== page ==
Double Barelled Wet Colostomy (DBWC) and Total Pelvic Exenteration

The majority of people who require a stoma formed will only have one stoma to contend with.

  • A colostomy which is where an end of the large bowel is brought out which can be temporary or permanent
  • An ileostomy where the end of the small bowel (ileum) is brought out and is either temporary or permanent.
  • An ileal conduit/urostomy which is usually permanent and is where the bladder is removed (or sometimes left insitu and bypassed) and a segment of small bowel is used as a conduit and the ureters leading from the kidneys are plummed into it and brought out on to the surface of the abdomen.

However in a very small number of people due to their disease progression they will require two stomas formed an ileal conduit and a colostomy.

Prognosis, treatment and life expectancy is continually improving for people who are undergoing such life changing surgery.

Ladies who require a Total Pelvic Exenteration is for those who have ovarian cancer which has usually spread from the ovaries or womb into the bowel and bladder. The operation requires removal of the ovaries, tubes leading from the ovaries, a complete hysterectomy, the bladder (cystectomy) and possibly part of the urethra which is the tube leading from the bladder where urine is passed from.

In men the operation is similar except they will have had cancer of the prostate gland which has spread into the bladder and rectum. In men a Total Pelvic Exenteration means removing the prostate gland if still there, the seminal glands and the bladder (cystectomy) and urethra.

In both sexes it may be a primary or recurrence of the cancer and they will probably have had radiation damage and they will have two stomas formed a colostomy typically on the left hand side and a urostomy typically on the right hand side and the bottom is sewn up and a small part of muscle is sewn into the perineum in order to help with movement.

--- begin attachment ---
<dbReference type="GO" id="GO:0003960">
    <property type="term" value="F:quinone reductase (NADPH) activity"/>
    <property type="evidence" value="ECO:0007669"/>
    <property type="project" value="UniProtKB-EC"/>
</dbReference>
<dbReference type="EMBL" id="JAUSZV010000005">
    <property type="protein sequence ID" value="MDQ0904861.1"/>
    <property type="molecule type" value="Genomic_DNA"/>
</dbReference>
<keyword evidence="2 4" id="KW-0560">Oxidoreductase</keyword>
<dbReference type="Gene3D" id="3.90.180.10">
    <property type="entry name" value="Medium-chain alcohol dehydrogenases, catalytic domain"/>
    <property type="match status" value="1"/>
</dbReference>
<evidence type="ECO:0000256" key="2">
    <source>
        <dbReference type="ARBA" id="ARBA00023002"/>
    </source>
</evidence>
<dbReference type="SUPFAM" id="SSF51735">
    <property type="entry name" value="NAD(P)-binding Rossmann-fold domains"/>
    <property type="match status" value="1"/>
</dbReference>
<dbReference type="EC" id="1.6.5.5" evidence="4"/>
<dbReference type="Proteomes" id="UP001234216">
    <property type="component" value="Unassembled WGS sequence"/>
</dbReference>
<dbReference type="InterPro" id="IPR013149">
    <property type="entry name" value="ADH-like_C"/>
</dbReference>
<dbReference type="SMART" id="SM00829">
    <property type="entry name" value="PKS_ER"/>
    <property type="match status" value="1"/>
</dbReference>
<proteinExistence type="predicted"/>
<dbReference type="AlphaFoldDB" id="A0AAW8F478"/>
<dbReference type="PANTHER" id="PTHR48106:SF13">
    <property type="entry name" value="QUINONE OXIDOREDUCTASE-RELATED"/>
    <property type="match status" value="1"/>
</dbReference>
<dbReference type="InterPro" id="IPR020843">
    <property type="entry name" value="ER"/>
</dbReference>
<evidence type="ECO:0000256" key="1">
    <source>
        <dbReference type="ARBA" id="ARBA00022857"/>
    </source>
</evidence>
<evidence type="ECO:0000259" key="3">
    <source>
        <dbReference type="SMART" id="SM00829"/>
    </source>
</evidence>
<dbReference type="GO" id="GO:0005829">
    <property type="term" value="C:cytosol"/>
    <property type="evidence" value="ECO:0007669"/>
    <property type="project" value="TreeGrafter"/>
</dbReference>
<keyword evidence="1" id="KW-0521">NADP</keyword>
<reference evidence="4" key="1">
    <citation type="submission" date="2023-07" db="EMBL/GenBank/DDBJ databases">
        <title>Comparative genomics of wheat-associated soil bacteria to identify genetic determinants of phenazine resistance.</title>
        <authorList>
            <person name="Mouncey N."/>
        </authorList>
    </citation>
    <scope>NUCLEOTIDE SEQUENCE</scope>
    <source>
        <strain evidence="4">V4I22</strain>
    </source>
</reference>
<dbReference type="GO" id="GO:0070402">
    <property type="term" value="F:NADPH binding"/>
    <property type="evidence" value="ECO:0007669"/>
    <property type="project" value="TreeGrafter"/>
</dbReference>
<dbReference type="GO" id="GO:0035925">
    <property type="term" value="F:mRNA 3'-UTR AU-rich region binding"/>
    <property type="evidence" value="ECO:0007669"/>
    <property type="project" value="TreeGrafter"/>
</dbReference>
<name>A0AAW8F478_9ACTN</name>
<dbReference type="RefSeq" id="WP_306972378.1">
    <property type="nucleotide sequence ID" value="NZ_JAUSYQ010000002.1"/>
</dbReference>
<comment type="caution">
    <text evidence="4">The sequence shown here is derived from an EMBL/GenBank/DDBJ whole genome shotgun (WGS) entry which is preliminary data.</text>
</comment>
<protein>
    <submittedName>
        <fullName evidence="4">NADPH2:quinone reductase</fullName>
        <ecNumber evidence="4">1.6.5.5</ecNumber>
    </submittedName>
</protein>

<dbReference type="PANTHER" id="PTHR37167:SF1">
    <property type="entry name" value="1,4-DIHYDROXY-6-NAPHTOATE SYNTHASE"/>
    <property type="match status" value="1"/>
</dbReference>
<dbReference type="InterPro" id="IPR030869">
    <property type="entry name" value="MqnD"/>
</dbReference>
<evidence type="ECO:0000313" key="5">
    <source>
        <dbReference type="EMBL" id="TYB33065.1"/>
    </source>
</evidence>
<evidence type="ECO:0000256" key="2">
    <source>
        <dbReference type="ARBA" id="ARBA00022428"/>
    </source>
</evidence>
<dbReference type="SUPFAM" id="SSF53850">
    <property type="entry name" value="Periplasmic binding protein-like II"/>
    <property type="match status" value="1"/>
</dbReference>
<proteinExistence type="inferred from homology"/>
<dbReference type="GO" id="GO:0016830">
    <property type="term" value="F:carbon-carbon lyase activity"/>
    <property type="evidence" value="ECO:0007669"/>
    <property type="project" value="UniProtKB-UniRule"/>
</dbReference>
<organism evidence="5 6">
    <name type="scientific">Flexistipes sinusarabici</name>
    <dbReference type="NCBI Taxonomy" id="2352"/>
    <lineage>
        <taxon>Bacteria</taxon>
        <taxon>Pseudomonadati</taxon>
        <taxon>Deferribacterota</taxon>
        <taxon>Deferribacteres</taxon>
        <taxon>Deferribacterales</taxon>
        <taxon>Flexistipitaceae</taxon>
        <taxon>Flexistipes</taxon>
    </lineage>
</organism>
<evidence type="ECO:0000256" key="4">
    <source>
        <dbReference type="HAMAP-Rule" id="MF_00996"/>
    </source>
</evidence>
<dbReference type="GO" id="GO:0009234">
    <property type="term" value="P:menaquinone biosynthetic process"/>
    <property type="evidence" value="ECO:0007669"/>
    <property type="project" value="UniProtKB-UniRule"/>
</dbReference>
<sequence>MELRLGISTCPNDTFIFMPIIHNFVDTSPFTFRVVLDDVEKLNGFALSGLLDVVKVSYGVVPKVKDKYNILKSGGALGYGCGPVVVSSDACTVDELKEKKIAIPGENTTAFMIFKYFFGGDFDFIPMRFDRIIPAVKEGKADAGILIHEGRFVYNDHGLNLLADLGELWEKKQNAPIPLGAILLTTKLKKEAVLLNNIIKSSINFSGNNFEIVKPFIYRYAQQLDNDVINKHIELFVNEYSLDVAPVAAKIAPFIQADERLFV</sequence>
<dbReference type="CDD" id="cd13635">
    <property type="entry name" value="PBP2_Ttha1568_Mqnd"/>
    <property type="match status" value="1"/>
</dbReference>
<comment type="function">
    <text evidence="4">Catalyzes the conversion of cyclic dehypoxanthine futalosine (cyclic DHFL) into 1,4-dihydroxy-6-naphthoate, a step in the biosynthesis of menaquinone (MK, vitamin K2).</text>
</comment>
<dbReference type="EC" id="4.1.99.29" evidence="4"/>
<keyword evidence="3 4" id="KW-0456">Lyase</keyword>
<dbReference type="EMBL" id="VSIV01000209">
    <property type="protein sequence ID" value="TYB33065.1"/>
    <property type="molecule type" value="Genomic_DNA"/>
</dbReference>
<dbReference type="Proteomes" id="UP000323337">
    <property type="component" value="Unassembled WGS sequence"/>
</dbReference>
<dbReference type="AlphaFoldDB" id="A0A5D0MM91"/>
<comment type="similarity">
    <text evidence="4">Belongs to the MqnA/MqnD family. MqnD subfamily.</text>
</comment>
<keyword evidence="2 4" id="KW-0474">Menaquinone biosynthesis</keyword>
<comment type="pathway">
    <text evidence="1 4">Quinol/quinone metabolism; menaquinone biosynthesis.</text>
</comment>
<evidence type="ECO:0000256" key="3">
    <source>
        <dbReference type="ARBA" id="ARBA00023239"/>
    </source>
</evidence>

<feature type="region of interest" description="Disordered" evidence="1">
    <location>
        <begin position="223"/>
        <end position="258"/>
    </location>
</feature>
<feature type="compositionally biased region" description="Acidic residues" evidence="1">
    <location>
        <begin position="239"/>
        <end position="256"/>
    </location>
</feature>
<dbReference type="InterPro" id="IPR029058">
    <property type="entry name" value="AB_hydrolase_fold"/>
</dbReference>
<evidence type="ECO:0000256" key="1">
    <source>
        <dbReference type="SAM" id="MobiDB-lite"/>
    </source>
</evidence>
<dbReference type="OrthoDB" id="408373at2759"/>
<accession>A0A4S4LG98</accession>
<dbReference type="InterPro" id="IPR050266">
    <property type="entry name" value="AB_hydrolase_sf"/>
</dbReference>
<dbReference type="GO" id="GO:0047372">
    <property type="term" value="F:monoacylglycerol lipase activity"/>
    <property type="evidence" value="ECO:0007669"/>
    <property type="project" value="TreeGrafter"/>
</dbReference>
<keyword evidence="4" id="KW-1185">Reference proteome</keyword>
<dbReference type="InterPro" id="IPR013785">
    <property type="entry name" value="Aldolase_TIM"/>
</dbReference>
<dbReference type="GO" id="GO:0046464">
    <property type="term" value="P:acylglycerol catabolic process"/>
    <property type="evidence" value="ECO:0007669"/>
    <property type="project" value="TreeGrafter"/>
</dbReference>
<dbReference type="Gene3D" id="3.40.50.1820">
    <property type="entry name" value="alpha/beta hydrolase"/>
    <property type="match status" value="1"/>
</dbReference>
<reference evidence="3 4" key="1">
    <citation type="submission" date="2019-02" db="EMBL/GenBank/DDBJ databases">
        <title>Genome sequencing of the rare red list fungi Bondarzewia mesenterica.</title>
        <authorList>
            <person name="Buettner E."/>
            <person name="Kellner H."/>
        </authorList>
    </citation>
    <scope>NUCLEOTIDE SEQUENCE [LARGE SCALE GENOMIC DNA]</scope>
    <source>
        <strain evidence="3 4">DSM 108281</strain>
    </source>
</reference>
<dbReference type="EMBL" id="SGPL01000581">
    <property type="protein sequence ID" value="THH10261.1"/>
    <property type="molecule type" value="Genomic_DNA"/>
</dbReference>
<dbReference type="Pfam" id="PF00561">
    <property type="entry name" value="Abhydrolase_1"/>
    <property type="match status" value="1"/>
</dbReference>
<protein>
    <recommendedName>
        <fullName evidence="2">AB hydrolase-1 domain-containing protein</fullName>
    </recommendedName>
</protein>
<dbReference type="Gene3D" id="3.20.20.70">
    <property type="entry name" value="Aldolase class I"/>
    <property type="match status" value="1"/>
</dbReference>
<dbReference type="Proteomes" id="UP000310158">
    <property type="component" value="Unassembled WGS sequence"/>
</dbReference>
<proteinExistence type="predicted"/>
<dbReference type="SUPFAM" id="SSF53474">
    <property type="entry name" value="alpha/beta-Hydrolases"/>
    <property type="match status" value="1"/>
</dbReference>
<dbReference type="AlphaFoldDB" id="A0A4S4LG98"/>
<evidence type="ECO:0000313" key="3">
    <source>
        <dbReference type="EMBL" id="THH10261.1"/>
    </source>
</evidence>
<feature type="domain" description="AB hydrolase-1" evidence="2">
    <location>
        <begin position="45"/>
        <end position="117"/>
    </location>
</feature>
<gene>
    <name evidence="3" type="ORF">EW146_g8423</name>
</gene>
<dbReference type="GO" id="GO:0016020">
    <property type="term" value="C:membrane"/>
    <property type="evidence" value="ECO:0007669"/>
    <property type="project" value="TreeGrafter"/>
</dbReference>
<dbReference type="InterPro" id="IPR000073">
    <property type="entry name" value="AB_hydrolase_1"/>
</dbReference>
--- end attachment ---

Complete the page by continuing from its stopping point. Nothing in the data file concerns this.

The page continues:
A Double Barreled Wet Colostomy is a relatively old operation which fell out of favor in the USA in the 1940’s however it has now been updated and surgically improved and is being carried out in some hospitals in the UK mainly The Royal Marsden.

The DBWC is a major operation performed where cancer has spread into both bladder and bowel or where there has been severe radio therapy damage and a Total Pelvic Exenteration is carried out it offers an alternative operation for people who require two stomas a Urostomy/ ileal conduit on the right hand side of the abdomen and a colostomy on the left hand side of the abdomen people can now have one stoma on the left hand side which means only wearing one pouch instead of two.

A loop colostomy is formed, the bladder is removed and an ileal conduit made and the ureters are transplanted and urine is diverted into the loop of the large bowel, and a colostomy brought out just above the urinary stoma, on the left hand side of the abdomen – it is easier for the surgeon to bring out the large bowel through the muscle on the left hand side.

The surgeon removes part of a muscle usually from the abdomen which is inserted into the bottom, this allows for more movement otherwise the bottom can become tight and painful. The end of the rectum is sewn up and the stool will now exit via the colostomy, with the urine and stools draining into a single pouch.

Discussion prior to the operation.
The Consultant will would have discusse a DBWC with you as an alternative to having two stomas formed and discussed in great detail the benefits and disadvantages of having only one stoma. The Stoma Care Nurse will also talk you through the management of only having one stoma where the stool and urine exits. This is a very big operation and a big commitment is required by the patient and their spouse or carers.

Appliances.
The B Braun High output pouch is at present the most suitable urine it comes in a one piece appliance and a two piece appliance which gives patients some choice. The pouch can have attached a night drainage bag at night time as it has a wide tubing to allow the flow of stool and urine.

After going home you may be taught how to irrigate your colostomy so that only urine drains into the pouch and then you can wear a standard urostomy pouch if this is suitable for you. However it is as always a personal choice.

Article with thanks to Gill Hopkins